? so you come into this environment. many people came in without a job. they're just volunteers and they want to get a job. some people, so they want to get noticed by the right people. and they, you know, and you have people who have been hired who want maybe more responsibility, right, and they probably traditional in their job. you have department heads who are racing against each other to maybe get a little more budget than the other and get a little more turf than the others than you might expect. you have this thing going on where it is a very chaotic time and you really need to get control of this because in this environment where there are no sort of norms, it is like building a village from scratch where everybody comes to a place with no rules, no norms, no structures, right? it's like the wild west and not everybody, you know, some people who, you know, have their own tactics for getting their own way, right? sometimes even good people lose control of their inner jerks. that is a problem early in the campaign, right? we all have them, come on. so you throw an elbow at
environment. >> the capstone concept forward says the world is trending towards greater stability, yet it says the world is potentially more dangerous than ever. how will the stability overcome the threat? >> well, you know, when people ask me about afghanistan, the first thing i normally tell them is it's possible for violence and progress to coexist in places like afghanistan. i'd say the same thing about the paradox of stability and threat. they coexist. so i've talked about a security paradox which is violence is at an evolutionary low. and it is, except that the capabilities to impart violence are in the hands of people who heretofore wouldn't have had access to them. so you have a paradox of feeling as though the world is -- this is kind of the tom friedman the world is flat and connected and, therefore, is less likely to fight each other. maybe. but there's also the other school of thought that says it's in the unconnected parts of our globe where violence will be both more prevalent, but also more violent because the instruments of violence are more available now than they've ever been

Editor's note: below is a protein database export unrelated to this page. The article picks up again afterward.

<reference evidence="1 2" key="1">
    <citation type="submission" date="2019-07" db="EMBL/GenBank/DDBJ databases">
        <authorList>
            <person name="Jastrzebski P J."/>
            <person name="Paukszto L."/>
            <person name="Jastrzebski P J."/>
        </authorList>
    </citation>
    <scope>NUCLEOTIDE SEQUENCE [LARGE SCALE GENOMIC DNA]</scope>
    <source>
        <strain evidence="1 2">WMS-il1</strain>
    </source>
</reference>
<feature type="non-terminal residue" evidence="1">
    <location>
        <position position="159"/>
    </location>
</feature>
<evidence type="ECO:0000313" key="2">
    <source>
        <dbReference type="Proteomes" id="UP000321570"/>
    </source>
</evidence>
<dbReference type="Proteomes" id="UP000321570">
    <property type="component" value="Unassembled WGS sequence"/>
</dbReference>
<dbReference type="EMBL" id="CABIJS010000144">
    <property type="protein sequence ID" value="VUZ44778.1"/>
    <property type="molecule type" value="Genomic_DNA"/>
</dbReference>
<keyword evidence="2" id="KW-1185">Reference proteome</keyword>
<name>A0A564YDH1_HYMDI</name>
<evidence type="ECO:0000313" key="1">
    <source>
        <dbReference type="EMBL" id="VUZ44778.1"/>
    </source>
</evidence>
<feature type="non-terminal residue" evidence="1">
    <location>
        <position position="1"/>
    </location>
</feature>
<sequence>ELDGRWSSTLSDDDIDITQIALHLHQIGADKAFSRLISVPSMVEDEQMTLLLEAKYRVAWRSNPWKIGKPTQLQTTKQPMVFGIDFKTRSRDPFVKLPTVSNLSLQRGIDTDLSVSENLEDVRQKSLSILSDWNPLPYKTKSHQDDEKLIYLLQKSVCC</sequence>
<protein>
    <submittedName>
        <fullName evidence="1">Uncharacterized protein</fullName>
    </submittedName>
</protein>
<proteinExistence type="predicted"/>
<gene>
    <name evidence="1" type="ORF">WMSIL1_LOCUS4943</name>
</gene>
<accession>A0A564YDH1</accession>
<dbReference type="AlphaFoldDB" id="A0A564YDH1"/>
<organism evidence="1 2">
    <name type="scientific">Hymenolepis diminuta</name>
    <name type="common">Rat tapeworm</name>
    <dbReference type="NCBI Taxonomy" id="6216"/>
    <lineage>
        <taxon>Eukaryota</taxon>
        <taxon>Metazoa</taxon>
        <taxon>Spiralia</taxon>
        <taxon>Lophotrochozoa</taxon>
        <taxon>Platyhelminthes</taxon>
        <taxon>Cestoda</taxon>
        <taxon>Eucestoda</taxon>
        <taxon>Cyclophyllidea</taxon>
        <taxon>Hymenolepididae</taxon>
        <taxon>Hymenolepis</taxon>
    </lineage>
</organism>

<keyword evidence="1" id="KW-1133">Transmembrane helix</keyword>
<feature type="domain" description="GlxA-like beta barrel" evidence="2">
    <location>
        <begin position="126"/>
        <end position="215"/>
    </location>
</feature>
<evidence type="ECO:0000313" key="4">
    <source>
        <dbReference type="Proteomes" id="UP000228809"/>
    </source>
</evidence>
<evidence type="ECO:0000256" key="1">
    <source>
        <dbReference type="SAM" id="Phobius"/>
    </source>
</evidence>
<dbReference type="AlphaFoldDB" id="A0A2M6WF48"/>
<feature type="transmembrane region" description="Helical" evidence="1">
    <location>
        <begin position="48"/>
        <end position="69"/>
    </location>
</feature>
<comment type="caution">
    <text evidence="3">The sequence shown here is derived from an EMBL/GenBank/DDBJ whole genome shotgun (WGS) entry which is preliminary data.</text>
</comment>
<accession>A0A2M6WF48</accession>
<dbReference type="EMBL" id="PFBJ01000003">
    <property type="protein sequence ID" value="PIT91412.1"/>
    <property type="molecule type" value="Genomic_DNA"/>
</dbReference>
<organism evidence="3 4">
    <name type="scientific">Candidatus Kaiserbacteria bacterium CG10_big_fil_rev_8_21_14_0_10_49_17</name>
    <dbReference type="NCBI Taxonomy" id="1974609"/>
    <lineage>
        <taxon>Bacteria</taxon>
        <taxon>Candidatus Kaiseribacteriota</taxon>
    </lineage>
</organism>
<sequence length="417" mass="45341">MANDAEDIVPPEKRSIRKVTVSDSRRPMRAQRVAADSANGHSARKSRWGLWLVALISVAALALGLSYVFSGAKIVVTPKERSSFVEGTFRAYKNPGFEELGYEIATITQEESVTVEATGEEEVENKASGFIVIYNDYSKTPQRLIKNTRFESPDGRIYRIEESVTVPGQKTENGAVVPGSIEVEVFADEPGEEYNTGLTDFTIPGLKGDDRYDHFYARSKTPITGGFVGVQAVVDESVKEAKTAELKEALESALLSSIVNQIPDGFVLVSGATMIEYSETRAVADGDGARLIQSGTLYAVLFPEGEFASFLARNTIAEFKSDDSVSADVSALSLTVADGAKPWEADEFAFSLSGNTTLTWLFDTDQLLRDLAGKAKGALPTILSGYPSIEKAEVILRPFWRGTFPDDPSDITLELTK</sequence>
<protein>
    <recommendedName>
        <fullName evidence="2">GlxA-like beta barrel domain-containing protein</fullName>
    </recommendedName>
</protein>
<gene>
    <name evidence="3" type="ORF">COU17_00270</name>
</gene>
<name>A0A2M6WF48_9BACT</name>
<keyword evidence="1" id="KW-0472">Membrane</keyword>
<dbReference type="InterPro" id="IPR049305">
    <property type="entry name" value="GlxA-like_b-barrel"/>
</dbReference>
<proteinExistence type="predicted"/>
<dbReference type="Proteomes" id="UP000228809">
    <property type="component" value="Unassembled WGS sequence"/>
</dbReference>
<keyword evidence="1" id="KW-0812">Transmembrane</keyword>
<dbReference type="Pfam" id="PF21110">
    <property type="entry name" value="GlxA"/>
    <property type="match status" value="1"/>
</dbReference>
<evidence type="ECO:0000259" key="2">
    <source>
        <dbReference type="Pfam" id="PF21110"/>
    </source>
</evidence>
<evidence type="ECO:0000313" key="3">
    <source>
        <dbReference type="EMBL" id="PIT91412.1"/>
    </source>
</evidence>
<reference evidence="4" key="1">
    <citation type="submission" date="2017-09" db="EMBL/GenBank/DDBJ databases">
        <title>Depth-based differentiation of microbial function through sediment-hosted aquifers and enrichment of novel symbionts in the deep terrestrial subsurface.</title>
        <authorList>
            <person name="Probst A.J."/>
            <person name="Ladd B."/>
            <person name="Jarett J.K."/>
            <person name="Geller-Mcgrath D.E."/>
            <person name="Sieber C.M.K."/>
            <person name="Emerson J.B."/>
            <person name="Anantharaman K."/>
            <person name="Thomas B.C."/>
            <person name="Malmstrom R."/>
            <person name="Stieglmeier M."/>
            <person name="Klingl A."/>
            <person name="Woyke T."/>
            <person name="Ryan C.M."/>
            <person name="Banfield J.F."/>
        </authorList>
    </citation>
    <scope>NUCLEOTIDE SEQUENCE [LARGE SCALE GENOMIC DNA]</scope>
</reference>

could be bad for you. doctors say if you're in a normal environment and you're not exposed to germs, overusing hand sanitizers might make you more susceptible to infections. doctors say a super-clean lifestyle could be partly to blame for the rise in the number of people with allergies and asthma. >> agree with that. pretty soon you'll be able to see the calorie count wheni do buy a soda from the vending machine. coke, pepsi and dr. pepper are rolling out machines that will feature calorie counts on the buttons of the machine. the machines will launch in chicago and san antonio next year. the american beverage association says the machines will remind customers to consider lower calorie alternatives. do you think there will be a rise in the diet coke and diet pepsi and all those drinks? >> i think people have to take responsibility for themselves. do you have to put the numbers on the machines? remind people? you know what you should and shouldn't be eating or drinking, come on. >> all right. 5:21. >> if i don't want to know, i don't want to know, don't put the numbers there. >> ign